Why Can't Mike Huckabee Catch Fire?

Mike Huckabee is in an unusual situation for a politician. He doesn't have to pander to his base. A former Southern Baptist preacher, he starts his 2008 presidential bid well to the right of his party's most serious contenders. His long-held pro-life, pro-gun, and anti-gay marriage agenda would seem to be music to the ears of conservatives unhappy with the fact that social-issue moderates like John McCain, Rudy Giuliani, and (at least until recently) Mitt Romney are hogging the headlines. So why isn't the governor of Arkansas and current Republican presidential candidate, stuck around two percent in recent polls, catching fire among religious conservatives? Huckabee has a plan to fix that—and it starts with this interview. NEWSWEEK's Susannah Meadows talked with the other guy from a place called Hope about gays, hell and donuts.

NEWSWEEK: You recently lost more than 100 pounds. Are the people you meet on the campaign trail more interested in talking about your weight than policy?
Huckabee:
It certainly is a point of fascination. It's one of the rare times a politician enjoys talking about losing. It also segues into talking about not only the health issue, but the fact that 80% of Americans' health-care costs are caused by chronic disease. And most of that is due to over-eating, under-exercising, smoking.

Would you put America on a diet?
A lot of people want this to be a simple solution: more P.E., less vending machines. There is an entire cultural shift that has to take place. What has to happen is that we change from a culture of disease to a culture of health. The government can't do it for people, but there is a role government can play. In Arkansas, we created incentives. For example, you got discounts on health insurance if you didn't smoke. [In this country] smokers can take breaks and smoke on company time. If you want to exercise, we say you do that on your lunch hour. People who are healthy pay high premiums for those who are not. There's no incentive in the system.

I heard fried Twinkies used to be one of your favorite foods. Do ever indulge anymore?
The food that I used to crave, the amazing thing is, I often find it repulsive. Something dripping in grease, it's like, 'Oh my gosh, I would be better off eating the sack it came in.' I don't walk by the donut counter anymore and go into withdrawal.

On paper, you ought to be leading the pack among evangelical voters. But we keep hearing the leaders of the religious right expressing unhappiness with the GOP field. Why aren't you cleaning up?
I think in time I will. A lot of them don't even know me or know that I'm in the race. That can be fixed with enough interviews like this. The second thing is because so much of the focus has been on Rudy Giuliani and John McCain and, to a lesser extent, Mitt Romney, a lot of voters think those are the only choices.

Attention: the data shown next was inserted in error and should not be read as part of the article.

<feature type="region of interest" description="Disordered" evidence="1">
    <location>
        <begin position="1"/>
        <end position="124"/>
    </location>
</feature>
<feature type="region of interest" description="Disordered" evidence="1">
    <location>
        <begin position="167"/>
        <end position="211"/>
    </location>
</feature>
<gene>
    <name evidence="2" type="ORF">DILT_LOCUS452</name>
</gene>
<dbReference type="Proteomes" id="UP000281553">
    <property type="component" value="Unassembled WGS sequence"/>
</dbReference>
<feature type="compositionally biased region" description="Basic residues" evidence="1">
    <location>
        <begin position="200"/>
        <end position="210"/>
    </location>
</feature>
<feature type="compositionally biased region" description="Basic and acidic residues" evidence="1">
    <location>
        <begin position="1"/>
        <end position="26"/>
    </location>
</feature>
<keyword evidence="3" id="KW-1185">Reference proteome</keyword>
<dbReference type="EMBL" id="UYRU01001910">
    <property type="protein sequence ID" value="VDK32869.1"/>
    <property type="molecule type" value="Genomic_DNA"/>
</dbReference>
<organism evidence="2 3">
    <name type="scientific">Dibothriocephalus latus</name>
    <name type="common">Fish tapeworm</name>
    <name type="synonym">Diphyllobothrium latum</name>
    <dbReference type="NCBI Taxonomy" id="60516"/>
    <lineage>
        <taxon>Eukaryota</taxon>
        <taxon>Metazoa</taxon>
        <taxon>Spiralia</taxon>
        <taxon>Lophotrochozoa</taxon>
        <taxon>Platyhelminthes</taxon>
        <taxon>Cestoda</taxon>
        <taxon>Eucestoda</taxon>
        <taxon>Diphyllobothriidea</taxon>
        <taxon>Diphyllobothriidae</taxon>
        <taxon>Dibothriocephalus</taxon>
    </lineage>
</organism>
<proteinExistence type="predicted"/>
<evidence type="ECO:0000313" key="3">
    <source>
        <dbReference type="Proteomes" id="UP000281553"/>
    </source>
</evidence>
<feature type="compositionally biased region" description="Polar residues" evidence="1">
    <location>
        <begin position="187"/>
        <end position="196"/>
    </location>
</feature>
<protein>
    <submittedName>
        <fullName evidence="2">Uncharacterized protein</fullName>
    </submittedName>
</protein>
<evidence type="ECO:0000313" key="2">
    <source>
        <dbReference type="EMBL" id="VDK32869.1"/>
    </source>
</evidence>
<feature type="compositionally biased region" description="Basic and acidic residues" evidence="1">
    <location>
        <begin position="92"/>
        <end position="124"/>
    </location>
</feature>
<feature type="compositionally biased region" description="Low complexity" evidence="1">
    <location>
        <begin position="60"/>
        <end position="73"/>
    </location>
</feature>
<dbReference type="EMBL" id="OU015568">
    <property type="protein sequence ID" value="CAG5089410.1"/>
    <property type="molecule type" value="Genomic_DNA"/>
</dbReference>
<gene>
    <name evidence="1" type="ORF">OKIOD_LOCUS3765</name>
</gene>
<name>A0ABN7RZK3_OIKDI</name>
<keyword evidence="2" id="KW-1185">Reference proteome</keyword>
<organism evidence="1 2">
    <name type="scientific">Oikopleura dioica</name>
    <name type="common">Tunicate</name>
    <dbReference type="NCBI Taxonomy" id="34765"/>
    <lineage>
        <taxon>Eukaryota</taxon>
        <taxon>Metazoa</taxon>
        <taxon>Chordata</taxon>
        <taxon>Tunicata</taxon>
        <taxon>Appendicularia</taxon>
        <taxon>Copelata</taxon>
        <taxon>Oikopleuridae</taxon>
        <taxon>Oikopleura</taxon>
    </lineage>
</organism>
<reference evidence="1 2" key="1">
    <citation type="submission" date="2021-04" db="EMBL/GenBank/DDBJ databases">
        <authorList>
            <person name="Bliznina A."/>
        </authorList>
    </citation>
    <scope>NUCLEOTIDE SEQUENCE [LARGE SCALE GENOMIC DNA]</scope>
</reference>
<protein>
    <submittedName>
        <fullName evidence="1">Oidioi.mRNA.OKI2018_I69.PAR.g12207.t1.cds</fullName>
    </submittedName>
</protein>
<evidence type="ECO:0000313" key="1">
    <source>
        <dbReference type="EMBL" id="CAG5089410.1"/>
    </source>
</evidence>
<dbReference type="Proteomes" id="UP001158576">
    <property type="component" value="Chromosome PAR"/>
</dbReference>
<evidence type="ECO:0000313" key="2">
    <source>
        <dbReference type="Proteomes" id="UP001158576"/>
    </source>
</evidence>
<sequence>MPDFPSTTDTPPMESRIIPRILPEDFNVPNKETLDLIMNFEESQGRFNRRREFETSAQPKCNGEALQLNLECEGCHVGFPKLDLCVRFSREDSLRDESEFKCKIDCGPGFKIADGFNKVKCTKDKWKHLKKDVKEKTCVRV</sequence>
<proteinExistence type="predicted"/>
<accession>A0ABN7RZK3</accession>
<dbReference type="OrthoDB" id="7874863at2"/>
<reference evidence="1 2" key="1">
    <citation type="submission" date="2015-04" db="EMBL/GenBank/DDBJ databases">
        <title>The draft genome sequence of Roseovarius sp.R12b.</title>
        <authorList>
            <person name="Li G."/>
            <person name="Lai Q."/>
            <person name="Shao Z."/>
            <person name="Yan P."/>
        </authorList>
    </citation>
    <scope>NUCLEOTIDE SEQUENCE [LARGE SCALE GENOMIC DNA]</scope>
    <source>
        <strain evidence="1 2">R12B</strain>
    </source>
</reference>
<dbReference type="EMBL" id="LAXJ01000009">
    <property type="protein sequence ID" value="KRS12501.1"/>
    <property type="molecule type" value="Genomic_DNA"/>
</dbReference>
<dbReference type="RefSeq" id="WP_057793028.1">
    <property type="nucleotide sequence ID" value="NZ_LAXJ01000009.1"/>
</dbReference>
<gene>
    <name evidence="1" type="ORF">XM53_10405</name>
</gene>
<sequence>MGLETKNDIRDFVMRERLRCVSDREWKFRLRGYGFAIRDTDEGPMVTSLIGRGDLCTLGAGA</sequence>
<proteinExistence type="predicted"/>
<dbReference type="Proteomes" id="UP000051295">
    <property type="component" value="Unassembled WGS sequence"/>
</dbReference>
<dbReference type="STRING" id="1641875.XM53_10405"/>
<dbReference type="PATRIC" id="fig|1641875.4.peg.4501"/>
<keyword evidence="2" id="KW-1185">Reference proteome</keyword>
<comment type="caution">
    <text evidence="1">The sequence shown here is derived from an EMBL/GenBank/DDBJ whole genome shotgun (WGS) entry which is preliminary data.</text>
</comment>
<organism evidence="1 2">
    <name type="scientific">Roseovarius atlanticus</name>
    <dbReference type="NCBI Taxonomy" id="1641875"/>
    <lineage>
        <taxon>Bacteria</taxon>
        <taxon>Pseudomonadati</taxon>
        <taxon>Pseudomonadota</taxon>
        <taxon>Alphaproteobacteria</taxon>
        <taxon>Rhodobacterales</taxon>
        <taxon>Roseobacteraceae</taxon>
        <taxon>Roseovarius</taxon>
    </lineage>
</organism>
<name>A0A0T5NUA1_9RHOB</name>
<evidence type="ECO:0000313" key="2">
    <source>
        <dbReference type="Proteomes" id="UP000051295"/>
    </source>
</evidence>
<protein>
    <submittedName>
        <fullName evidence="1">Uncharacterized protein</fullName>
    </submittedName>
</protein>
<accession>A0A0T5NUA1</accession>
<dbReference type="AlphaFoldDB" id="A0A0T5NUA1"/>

Is it possible voters don't think you're electable?
There are those people who say I'd love to be behind you but I'm not sure you're going to have enough money, therefore I'm not sure you'll get elected. That becomes a self-fulfilling prophecy. But if you elect someone you don't agree with, what's the point?

So how do you head off the self-fulfilling prophecy?
Continuing to be on my feet, keeping the message going. At some point this race will become about the message. It wasn't that long ago that you heard Phil Gramm had all the money [former GOP Sen. Gramm of Texas raised a substantial warchest for his 1996 White House bid, but exited the race early]. A year ago people said it was Bill Frist or George Allen. Neither one is in the race.

What do you make of candidates like Giuliani, Romney and McCain—all of whom have moved to the right on social issues?
The first thing is: imitation is the most serious form of flattery. Some are having a late adult moment to come to a position I've held since I've been a teenager. Voters will have to determine if they're seeing the politics of conviction or convenience.

Evangelicals are starting to split over the issue of global warming. Some argue it's a moral imperative, while others worry focusing on climate change dilutes the more traditional social-issues agenda. Do you want to make stopping global warming a central cause?
I don't try to get into the middle of the science of global warming.

But do you believe there's a human role in climate change?
There may be. But whether there is or there isn't, it doesn't release us from the responsibility to be good stewards of the environment. It's the old boy scout rule: you leave your campsite in as good or better shape than how you found it. It's a spiritual issue. [The earth] belongs to God. I have no right to destroy it. I think we work toward alternative energy sources. [We need to make it] like the Manhattan Project or going to the moon. We need to accelerate our energy independence.

Studies have shown that divorce rates among conservative Christians are at least as high, or even higher than among their non-Christian counterparts. How do you explain that?
People of faith tend to get married, rather than cohabitate. When their relationships don't work out, it's a busted marriage. It doesn't excuse the fact that the divorce rate is unacceptably out of control. We still live in a culture where it's easier to get out of a marriage than to stay in one.

But that doesn't explain why the rate is higher among Christians.
Christians have high expectations, higher sometimes than others. I think there's a shallow understanding of the purpose of marriage. The purpose is to know how to love sacrificially. Are you putting in what you promised you would?

The Rev. Billy Graham's daughter, Anne Graham Lotz, once told me about how when she preached at a major Baptist event, the audience turned its back on her. You used to be head of the Arkansas Baptist State Convention. Do you agree that women shouldn't be allowed to be preachers?